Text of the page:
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Report: Shanghai Free Trade Zone Members' Briefing

BritCham / CBBC
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On 29 October, BritCham/CBBC members travelled to view the China (Shanghai) Pilot Free Trade Zone. Forty-five members, including many from the finance and professional services sectors, attended a briefing by Shanghai Waigaoqiao United Development Co. Ltd, the state-owned developer and operator of the Waigaoqiao Free Trade Zone, which comprises the largest part of the overall zone.
Attending the briefing for Shanghai Waigaoqiao United Development Co were Gong Jianbo, deputy general manager, and Jerry Xie, deputy general manager of the marketing department, and his team. BritCham/CBBC participants included Bupa, Royal Mail, Simmons & Simmons, Marks & Spencer, Vermillion Partners, the University of Central Lancashire and Atkins.
Key points of the briefing
The presentation covered four main points:
  1. Summary of key encouraged areas of FTZ
  2. New policies in the FTZ including the "negative list"
  3. Function and expansion of the FTZ
  4. Legal policy
What makes the China (Shanghai) Pilot Free Trade Zone different?
The key advantages of the new FTZ are that it aims to:
1. Open up to new encouraged industries:
  • Financial services
  • Transportation services and logistics
  • Commerce and Trading related Services
  • Professional services
  • Cultural and creative businesses
  • Public services
2. Have more transparent and efficient administrative processes. The FTZ will operate from a negative list (see attachment below for details of this). The current version will be reviewed and updated on at least an annual basis. The operators aim to keep the negative list to a minimum and encourage more opening-up of the zone.
The company pointed out that while it is important to encourage opening-up and the development of free trade, the sustainable growth of the economy as a whole must also be maintained. This is why the government and the zone will take a step-by-step approach as regards releasing details of its development: to ensure that both international companies and the development zone can be successful in the long term.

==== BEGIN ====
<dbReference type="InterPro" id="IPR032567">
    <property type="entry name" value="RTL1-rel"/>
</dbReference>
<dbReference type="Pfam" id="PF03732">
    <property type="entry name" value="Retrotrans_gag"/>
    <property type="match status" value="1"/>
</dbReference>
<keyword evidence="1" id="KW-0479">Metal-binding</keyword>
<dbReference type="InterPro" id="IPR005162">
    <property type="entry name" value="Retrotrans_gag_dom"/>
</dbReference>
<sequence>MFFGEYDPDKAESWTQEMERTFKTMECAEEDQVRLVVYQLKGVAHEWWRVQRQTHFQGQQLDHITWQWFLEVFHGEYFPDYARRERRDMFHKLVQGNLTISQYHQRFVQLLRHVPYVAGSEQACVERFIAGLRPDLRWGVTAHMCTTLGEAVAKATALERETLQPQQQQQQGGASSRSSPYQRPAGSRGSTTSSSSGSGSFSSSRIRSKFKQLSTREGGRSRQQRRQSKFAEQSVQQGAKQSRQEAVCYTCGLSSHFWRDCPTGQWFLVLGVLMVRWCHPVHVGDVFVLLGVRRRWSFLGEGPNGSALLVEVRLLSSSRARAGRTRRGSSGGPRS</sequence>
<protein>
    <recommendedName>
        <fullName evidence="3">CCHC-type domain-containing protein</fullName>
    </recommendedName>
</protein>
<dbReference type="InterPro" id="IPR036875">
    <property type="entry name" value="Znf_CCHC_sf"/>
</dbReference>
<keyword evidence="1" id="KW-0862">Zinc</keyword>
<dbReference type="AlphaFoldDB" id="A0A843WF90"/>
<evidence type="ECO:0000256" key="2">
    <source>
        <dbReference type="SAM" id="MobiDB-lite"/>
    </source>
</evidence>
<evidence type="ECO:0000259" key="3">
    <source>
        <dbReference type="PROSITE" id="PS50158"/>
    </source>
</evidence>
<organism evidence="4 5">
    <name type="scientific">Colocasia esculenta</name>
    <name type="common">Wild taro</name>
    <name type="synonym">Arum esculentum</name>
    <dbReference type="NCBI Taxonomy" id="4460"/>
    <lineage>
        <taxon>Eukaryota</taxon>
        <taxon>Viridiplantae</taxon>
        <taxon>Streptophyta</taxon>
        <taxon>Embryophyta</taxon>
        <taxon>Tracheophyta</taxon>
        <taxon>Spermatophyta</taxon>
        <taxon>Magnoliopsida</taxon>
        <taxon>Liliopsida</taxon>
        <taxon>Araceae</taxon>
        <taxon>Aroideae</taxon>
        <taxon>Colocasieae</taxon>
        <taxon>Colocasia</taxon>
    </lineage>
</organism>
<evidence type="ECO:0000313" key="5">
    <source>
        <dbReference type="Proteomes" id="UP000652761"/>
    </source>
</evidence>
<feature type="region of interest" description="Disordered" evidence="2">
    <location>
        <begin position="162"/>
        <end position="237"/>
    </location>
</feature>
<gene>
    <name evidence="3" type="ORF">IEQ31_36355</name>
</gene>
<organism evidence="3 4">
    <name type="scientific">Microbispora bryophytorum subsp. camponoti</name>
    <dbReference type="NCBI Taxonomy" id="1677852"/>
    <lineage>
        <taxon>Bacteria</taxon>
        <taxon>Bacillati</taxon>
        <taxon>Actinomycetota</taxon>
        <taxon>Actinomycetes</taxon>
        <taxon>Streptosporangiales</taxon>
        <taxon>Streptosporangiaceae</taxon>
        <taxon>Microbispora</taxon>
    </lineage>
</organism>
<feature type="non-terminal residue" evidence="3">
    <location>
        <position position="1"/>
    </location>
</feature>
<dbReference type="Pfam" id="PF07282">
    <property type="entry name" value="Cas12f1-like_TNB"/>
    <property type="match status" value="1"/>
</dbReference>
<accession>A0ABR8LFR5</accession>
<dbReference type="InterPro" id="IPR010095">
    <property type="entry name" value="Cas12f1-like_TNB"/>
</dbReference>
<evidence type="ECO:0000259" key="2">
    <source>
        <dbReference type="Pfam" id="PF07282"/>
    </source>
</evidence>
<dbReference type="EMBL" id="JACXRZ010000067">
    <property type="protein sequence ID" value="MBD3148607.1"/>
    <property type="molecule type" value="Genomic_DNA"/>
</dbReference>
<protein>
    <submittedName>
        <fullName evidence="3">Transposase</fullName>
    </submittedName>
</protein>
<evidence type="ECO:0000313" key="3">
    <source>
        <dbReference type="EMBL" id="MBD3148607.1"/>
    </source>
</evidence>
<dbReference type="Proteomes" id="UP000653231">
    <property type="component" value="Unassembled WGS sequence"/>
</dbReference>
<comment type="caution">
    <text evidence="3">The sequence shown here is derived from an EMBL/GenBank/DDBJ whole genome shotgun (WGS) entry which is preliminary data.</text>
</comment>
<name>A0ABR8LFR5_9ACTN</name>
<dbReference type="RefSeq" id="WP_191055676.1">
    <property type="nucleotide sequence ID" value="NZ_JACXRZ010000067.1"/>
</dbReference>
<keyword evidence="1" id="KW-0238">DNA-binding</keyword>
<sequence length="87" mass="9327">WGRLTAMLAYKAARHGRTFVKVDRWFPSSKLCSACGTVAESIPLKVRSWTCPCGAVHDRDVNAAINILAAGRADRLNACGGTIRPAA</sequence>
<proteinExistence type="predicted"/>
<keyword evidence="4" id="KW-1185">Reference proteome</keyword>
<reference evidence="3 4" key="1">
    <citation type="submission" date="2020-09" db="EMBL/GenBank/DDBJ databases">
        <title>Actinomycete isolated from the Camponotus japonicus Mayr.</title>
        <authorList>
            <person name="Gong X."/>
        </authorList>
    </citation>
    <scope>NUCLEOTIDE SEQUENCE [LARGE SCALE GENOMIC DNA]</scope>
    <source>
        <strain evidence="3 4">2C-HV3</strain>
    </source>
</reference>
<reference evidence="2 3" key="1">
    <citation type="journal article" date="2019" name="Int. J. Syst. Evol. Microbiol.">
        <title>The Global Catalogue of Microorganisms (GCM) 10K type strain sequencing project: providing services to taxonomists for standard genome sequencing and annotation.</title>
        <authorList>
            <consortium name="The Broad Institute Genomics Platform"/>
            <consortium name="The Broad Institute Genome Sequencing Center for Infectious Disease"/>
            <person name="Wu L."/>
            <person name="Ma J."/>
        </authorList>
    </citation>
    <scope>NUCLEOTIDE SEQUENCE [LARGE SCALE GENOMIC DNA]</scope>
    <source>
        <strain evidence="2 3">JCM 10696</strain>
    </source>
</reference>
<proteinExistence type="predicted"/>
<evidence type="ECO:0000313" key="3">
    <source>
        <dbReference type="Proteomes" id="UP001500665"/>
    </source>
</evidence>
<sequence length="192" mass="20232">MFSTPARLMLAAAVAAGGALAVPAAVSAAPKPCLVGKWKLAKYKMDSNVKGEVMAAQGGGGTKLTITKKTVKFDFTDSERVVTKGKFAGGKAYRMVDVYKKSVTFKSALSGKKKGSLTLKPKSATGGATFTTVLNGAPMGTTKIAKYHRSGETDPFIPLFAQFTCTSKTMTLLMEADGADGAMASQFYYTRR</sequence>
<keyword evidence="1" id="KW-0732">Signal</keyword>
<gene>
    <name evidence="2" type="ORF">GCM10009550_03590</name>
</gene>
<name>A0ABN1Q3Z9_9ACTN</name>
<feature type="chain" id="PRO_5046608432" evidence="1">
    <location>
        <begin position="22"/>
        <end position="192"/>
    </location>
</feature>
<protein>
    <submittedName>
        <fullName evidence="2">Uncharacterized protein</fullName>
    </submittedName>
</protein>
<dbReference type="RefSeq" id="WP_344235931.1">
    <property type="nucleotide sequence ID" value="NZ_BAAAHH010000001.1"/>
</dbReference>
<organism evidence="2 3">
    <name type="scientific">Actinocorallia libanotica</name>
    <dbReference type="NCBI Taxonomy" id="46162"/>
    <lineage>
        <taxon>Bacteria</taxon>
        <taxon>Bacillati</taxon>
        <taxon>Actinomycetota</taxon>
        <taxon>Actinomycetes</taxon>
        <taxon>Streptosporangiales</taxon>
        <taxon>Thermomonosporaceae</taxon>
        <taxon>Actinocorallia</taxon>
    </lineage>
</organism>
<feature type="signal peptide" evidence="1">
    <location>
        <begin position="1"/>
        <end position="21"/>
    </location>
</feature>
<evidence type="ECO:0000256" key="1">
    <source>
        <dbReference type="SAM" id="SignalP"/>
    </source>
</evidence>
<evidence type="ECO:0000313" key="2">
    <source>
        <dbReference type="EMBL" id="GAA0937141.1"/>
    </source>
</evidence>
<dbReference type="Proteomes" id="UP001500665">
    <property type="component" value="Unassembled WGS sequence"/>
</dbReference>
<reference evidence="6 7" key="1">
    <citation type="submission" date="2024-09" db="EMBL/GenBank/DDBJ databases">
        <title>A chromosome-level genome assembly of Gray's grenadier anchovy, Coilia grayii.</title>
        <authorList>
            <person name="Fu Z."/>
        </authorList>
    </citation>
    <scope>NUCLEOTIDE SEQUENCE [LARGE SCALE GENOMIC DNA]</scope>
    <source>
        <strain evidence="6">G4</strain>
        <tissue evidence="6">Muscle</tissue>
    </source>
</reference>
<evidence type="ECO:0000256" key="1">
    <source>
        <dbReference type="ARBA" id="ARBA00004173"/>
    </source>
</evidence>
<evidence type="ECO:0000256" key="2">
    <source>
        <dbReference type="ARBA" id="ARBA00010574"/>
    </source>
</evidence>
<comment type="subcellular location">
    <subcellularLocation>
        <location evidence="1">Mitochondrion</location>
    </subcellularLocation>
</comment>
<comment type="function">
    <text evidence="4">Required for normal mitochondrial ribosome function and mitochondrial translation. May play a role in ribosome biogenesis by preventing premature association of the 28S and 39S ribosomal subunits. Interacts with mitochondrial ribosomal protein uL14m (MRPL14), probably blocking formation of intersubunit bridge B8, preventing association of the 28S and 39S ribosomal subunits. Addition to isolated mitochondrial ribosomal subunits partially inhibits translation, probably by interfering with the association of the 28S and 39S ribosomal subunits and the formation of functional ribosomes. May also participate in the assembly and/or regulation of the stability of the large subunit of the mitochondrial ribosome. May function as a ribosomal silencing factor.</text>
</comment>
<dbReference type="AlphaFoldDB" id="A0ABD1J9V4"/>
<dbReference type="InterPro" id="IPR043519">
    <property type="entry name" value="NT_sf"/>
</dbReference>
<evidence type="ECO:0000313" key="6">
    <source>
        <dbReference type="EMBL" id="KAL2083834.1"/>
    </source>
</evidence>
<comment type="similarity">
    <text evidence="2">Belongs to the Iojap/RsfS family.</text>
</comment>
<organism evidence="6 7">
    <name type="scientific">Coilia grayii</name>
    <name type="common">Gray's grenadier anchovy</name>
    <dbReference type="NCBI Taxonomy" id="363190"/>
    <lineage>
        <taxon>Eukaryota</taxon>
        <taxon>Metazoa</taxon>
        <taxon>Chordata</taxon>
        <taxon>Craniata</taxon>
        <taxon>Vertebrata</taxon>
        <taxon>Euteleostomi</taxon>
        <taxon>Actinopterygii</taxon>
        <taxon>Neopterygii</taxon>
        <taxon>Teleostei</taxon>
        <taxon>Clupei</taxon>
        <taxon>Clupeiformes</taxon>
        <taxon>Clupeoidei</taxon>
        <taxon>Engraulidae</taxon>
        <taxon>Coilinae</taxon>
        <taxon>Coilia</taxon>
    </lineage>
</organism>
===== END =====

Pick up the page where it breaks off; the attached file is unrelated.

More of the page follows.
This is especially the case in the finance sector and on topics such as RMB capital account convertibility, offshore RMB business and interest rate liberalisation. Changes to these policies may affect both Chinese and global economies, so a positive but prudent approach must be taken.
More details are being made available to international companies through various means:
  1. Website: www.shftz.gov.cn
  2. WeChat
  3. Shanghai Waigaoqiao United Development Co teams.

Q&A session
Jerry Xie and his team in the marketing department went through 14 pre-submitted questions from BritCham/CBBC members. Mr Xie also encouraged an open Q&A, allowing members to ask direct questions on specific topics. 
Bonnie Bao from Linklaters asked for specific information on a new concept called "one-stop registration", which will reduce the time for filing a new company in the zone to four to six days. This will enable the simultaneous submission of documents and make the process more efficient.
Neal Hao from JAG-UFS Logistics asked whether logistics companies were allowed in the zone. It was confirmed that logistics is encouraged. The zone aims to help the efficiency of logistics operations in China, and logistics is very much an encouraged area.
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